U.K. Firms’ Borrowing to Jump Five-Fold in 2020 on Pandemic Pain

U.K. firms will increase their net borrowings from banks this year by five-fold and many are unlikely to start reducing this debt until 2022, according to consultancy EY.

Net bank lending to non-financial companies climbed to 43.2 billion pounds ($56 billion) between January and August, compared to 8.8 billion pounds for the whole of 2019 as firms borrowed heavily to navigate pandemic uncertainty, according to the EY ITEM Club for Financial Services.

Total business loans are expected to rise 11% to 493 billion pounds this year, compared to a 2% rise last year and an average decline of 1.4% from 2010 to 2019. That contrasts with consumer credit, which is set end the year down 5% to 212 billion pounds.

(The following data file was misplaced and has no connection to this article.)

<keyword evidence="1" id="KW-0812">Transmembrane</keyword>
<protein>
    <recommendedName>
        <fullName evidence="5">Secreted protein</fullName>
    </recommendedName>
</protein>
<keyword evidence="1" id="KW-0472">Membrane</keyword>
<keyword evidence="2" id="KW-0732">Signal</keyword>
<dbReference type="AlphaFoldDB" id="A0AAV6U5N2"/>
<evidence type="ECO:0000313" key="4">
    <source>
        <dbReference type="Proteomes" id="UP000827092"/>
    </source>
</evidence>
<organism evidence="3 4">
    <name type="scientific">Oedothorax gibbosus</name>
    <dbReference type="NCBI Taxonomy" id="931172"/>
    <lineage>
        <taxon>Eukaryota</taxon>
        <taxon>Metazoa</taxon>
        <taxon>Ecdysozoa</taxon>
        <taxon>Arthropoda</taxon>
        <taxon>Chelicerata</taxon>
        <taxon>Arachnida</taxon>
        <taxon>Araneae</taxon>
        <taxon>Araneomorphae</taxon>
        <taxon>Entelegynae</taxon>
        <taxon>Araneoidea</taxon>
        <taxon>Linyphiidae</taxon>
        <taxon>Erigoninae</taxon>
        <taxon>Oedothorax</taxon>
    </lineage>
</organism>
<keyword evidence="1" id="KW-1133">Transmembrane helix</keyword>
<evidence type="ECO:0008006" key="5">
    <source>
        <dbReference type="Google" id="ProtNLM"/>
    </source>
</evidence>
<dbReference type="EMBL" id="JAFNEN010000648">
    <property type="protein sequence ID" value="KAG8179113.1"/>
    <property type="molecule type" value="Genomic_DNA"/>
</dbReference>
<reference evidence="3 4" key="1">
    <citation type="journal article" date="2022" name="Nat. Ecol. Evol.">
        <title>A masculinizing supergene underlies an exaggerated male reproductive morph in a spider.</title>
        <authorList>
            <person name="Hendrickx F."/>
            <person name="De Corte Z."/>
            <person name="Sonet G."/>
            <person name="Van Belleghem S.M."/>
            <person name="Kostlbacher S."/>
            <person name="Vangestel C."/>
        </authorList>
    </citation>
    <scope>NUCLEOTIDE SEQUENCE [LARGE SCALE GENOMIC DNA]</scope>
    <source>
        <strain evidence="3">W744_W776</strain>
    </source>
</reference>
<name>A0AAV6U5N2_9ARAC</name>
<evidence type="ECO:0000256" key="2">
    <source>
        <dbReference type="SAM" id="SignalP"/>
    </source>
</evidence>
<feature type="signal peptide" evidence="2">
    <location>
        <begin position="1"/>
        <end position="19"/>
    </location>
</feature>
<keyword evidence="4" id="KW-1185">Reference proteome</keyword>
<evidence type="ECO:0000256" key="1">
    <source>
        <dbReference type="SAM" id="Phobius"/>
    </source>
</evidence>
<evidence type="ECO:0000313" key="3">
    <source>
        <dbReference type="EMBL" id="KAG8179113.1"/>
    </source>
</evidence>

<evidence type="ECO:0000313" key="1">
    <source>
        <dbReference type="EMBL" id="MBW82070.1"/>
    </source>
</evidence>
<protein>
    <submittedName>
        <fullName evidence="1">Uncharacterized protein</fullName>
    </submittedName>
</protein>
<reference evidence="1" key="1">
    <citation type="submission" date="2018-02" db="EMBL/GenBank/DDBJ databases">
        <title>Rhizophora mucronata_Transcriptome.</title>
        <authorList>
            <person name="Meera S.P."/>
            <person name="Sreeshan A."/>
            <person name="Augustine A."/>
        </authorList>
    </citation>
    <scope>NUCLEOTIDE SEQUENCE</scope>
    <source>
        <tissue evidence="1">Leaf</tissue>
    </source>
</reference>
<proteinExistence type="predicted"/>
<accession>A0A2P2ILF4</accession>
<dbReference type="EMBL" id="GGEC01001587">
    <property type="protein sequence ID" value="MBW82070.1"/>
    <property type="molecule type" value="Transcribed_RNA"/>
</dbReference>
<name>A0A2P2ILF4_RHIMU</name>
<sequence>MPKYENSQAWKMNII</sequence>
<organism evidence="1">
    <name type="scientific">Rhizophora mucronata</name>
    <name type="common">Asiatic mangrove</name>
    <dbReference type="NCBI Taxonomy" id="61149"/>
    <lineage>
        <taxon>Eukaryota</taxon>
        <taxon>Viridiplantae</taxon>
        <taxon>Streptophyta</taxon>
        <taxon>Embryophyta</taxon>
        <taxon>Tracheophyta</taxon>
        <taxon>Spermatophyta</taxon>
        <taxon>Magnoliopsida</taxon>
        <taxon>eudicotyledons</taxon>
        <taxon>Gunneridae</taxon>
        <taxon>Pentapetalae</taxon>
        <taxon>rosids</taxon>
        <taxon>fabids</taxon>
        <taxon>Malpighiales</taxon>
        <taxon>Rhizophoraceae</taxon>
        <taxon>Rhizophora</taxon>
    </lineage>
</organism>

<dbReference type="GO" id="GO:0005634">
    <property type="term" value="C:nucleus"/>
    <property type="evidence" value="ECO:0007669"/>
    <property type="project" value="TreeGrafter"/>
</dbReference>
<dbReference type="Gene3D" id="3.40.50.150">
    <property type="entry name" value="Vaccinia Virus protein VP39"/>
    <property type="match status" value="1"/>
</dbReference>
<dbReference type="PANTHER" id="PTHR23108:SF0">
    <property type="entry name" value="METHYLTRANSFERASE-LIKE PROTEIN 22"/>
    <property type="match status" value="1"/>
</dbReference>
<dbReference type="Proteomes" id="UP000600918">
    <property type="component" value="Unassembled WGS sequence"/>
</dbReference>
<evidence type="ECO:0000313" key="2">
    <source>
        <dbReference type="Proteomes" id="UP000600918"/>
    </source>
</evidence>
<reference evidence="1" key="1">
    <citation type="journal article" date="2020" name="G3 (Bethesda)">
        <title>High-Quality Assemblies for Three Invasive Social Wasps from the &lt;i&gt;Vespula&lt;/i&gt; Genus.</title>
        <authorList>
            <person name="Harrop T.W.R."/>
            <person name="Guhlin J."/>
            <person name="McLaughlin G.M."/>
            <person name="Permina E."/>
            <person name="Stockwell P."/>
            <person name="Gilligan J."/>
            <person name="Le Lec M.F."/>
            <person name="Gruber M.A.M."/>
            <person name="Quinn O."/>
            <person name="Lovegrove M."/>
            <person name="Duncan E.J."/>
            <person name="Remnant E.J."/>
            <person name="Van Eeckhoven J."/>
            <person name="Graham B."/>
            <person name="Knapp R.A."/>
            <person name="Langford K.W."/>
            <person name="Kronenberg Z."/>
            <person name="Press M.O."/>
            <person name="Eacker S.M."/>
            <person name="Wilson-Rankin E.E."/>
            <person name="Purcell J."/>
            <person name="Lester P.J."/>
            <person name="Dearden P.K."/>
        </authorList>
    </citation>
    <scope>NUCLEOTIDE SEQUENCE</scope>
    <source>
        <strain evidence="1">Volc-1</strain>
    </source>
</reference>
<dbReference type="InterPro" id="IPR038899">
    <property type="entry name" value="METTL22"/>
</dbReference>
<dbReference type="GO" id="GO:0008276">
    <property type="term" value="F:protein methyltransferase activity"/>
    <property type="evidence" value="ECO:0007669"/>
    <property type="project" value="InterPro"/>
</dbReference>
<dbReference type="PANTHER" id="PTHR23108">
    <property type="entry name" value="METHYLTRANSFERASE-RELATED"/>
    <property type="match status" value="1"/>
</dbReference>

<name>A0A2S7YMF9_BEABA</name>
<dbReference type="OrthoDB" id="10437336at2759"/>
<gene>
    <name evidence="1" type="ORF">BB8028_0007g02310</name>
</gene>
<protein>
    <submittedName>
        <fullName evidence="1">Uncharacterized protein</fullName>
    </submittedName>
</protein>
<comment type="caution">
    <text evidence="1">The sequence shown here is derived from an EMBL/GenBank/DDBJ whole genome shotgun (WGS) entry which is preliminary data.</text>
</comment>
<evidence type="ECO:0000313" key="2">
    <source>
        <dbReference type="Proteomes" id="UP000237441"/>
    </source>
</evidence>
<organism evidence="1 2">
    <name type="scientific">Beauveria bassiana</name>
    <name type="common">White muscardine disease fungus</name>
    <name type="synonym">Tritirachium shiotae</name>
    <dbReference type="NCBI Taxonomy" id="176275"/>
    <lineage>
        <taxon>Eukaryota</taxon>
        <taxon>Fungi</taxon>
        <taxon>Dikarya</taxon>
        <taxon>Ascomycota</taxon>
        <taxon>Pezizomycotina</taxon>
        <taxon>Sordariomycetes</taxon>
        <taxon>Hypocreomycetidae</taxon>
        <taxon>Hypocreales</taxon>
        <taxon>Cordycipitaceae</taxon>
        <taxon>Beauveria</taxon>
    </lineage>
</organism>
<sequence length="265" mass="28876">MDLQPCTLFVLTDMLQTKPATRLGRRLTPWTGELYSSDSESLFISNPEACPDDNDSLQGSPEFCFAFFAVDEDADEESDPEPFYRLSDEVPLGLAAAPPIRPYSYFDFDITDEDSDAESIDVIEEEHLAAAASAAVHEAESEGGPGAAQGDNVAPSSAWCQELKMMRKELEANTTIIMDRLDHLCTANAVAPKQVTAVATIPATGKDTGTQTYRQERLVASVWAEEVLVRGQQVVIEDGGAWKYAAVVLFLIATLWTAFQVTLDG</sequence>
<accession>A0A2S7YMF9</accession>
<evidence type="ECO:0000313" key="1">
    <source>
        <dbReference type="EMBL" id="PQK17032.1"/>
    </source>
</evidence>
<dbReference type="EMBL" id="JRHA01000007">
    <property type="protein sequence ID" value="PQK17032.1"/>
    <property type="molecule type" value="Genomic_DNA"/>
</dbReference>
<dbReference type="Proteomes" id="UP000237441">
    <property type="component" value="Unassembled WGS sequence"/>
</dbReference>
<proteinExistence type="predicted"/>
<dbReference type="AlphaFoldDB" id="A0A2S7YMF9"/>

“The ongoing financial impact of the pandemic is likely to be felt for some time, particularly as more restrictions and local lockdowns come into force,” said Dan Cooper, U.K. head of banking at EY. “Businesses are operating under increasing pressure, relying more heavily on bank lending than ever before, while on the flip side, consumers are sitting tight and borrowing far less than would normally be expected.”

The ITEM Club predicts that firms won’t start to repay debt and reduce their borrowing until 2022, or even later if local lockdowns materially delay a return to more normal economic conditions.

©2020 Bloomberg L.P.

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